2022-05-30 12:26:27

A project which was originally started to upcycle bikes in Flintshire has grown into a successful community venture which sees members of the public sharing their practical skills and diverting unwanted household items away from landfill.

The ‘Second Chance’ (Ail Gyfle) initiative, based at Abbey Upcycling in Flint, is run by learning disability charity Hft, with the support of Flintshire County Council, and provides valuable training opportunities for adults with learning disabilities and autism.

Twenty volunteers from the community offer their time and knowledge to teach up to 75 adults with learning disabilities the skills needed to upcycle a variety of household objects, such as electronics and furniture. These items are then sold via the project’s two Flint based shops (run in conjunction with North East Wales Carers Information Service), with all profits going directly back into the project, ensuring long-term sustainability. Items are also listed for sale on Hft Flintshire’s Facebook page, with Etsy and Ebay shops due to launch soon.

Providing practical employability skills is a key objective of the scheme. Figures show that the proportion of adults with a learning disability in paid employment in the UK has decreased over time and currently stands at just 5.1%.* Research carried out by Hft for its ‘Lockdown On Loneliness’ campaign in 2021 found that the lack of access to paid employment was a significant barrier to friendship and connection among adults with learning disabilities.**

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The project, now in its second year, is funded by the Wales Council for Voluntary Action through its Landfill Disposals Tax Communities Scheme, and is an expansion of an existing bike upcycling project, originally funded by North Wales Policy and Community Trust.

Feedback from the people supported by Hft who are working within the project has been very positive, with two saying how rewarding it is to be making useful things from pallets – like benches, bird houses and bin tidies – that would otherwise be rotting in the rubbish tip.

I am happy making the orders for customers and it would be great if the public would donate things that they don’t want anymore.

– Carl.

I enjoy working with timber and de-nailing.

– Melvin.

It’s great to be making useful things out of pallets like benches, bird houses and bin tidies. This would be rotting in the rubbish tip otherwise.

-Ben and Daniel.

Members of the public have thrown their support behind the project by donating hundreds of items to the cause. In addition, the project holds engagement events and workshops with the public and promotes partnership working with organisations across Flintshire.

The initiative is also a champion of positive environmental impact, as it reduces waste by repurposing or re-using items that would otherwise have been dumped. My Recycling Wales reports that up to 10% of furniture sent to landfill would be suitable for re-use, while another 20% is re-usable with some form of repair, and only 38% of electronic equipment is currently recycled.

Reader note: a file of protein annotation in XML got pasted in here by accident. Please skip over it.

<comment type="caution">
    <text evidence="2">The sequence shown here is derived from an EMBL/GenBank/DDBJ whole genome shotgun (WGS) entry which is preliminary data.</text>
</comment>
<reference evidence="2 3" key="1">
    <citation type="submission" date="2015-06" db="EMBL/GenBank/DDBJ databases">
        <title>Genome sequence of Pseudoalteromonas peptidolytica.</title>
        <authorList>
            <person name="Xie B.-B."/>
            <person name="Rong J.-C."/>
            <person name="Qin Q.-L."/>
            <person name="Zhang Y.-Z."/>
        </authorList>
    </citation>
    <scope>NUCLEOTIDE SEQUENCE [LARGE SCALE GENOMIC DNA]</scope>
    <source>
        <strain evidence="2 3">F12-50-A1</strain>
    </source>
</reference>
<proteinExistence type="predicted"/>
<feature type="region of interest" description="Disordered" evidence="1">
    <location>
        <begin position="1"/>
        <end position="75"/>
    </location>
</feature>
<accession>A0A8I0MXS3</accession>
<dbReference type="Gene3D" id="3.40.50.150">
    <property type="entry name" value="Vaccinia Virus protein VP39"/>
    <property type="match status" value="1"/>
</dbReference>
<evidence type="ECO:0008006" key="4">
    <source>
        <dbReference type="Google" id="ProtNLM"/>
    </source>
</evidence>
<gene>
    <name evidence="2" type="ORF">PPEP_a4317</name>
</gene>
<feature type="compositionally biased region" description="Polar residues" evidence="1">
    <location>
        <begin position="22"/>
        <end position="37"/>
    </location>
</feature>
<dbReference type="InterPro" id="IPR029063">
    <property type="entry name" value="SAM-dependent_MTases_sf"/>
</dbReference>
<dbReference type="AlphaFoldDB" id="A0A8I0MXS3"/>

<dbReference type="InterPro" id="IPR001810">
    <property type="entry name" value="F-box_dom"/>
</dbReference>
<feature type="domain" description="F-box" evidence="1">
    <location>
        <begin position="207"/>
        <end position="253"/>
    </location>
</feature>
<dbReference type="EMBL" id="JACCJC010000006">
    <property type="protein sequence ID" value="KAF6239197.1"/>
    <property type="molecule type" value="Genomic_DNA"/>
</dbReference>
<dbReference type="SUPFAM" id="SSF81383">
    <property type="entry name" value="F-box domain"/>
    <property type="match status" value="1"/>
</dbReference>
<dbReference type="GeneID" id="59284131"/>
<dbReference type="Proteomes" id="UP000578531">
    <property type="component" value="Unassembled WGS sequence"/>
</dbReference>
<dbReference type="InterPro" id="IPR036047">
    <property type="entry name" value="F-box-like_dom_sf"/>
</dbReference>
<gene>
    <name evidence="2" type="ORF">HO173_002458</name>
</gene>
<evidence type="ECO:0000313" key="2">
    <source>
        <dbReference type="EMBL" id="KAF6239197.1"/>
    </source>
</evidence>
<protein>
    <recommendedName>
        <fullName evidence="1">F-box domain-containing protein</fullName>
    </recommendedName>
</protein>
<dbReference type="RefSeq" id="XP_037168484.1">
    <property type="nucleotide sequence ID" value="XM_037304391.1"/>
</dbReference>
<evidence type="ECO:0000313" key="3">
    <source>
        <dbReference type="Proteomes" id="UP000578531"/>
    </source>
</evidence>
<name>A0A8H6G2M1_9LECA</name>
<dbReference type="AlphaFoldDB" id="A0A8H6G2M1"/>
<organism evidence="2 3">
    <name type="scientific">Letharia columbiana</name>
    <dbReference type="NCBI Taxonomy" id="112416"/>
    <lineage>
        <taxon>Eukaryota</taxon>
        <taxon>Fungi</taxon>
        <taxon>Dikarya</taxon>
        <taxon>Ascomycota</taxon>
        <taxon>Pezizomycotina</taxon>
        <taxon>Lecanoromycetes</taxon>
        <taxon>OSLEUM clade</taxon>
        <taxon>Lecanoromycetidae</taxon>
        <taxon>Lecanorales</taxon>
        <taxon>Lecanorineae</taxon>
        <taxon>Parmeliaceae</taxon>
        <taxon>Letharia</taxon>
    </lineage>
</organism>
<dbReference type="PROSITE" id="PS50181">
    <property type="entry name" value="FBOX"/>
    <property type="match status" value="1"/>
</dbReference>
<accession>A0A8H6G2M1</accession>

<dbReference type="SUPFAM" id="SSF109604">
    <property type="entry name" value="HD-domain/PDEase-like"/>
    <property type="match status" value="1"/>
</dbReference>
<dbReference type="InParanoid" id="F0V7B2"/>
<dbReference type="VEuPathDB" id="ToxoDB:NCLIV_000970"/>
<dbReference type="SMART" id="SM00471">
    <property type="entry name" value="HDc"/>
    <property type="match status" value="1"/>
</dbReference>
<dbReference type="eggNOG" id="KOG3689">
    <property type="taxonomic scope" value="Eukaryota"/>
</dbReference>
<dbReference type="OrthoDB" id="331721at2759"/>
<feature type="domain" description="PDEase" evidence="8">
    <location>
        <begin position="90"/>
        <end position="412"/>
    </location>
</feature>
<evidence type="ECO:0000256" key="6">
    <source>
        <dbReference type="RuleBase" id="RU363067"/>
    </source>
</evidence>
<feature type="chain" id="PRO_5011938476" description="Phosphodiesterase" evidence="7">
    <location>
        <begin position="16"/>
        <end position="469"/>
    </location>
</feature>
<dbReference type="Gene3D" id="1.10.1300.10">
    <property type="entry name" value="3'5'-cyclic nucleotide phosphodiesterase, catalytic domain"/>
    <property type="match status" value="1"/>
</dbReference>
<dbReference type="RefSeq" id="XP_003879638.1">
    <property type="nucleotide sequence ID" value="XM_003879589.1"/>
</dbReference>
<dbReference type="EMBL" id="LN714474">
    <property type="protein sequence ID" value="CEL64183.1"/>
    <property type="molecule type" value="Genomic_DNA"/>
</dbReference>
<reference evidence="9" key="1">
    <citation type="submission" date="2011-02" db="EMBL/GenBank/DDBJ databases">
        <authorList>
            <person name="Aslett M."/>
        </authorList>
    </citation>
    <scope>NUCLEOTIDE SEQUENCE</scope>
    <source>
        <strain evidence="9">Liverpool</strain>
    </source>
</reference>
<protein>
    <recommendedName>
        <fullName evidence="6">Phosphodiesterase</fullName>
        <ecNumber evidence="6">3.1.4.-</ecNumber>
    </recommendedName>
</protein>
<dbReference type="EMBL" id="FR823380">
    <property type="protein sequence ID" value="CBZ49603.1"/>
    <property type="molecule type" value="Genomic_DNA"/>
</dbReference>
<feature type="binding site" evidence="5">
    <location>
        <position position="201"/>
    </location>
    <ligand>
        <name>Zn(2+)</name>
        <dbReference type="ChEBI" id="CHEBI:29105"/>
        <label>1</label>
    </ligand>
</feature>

Katie Higginson, Hft Flintshire’s Team Coordinator, said:

Second Chance has evolved so much over the past few months. It is a pleasure to have the people we support involved in such an important project and be able to showcase their ideas and their new ways of working. I am especially proud that the people with learning disabilities we support feel empowered to take the lead, speak up and explain to visitors and customers what Second Chance is all about and what it means to them.

Flintshire’s Chief Officer for Social Services, Neil Ayling, said:

All of us at Flintshire Council have been very impressed with this upcycling project. When I visited the scheme, it was great to speak to all the people there and to see the range of skills that they had learnt. It is obvious those attending Abbey Upcycling really enjoy it and get a lot from their time there. It was great to meet the dedicated team.

Volunteering opportunities are available for people who have skills in wood working, metal working, electronics, sewing and textiles and all volunteer roles are advertised through Volunteering Wales.

To buy items from the Second Chance project, please visit their shops at Abbey Upcycling, 1 Heinzel Court, Aber Road, or at 53 Church Street, Flint.  To donate items, please visit any of the Second Chance sites in Bretton, Queensferry, Shotton, Flint or Greenfield. Collection can be arranged for bulk items. Please call 01352 761 653 for details.

Notes to editors

For further information please phone 07500 224654 or email media.enquiries@hft.org.uk

About Hft

Proudly established in 1962 by a group of visionary parents, Hft is a charity supporting more than 2,500 learning disabled adults in England and Wales. Together, we are creating a future where learning disabled people and their families can live the best life possible.

Providing personalised support. Creating solutions for living independently. Coming together to campaign for positive change. Fundraising for new opportunities and a bigger impact.

In 2033, we’ll live in a world where learning disabled people have greater choice. About where they live. The support they need and want. And how to spend their time and money.


Learning disability versus difficulty


A learning disability is different from a learning difficulty but the terms are often confused and used inter-changeably. A learning difficulty does not affect general intellect, whereas a learning disability is a life-long condition characterised by a reduced intellectual ability and struggle with everyday activities.

For more information about Hft please visit www.hft.org.uk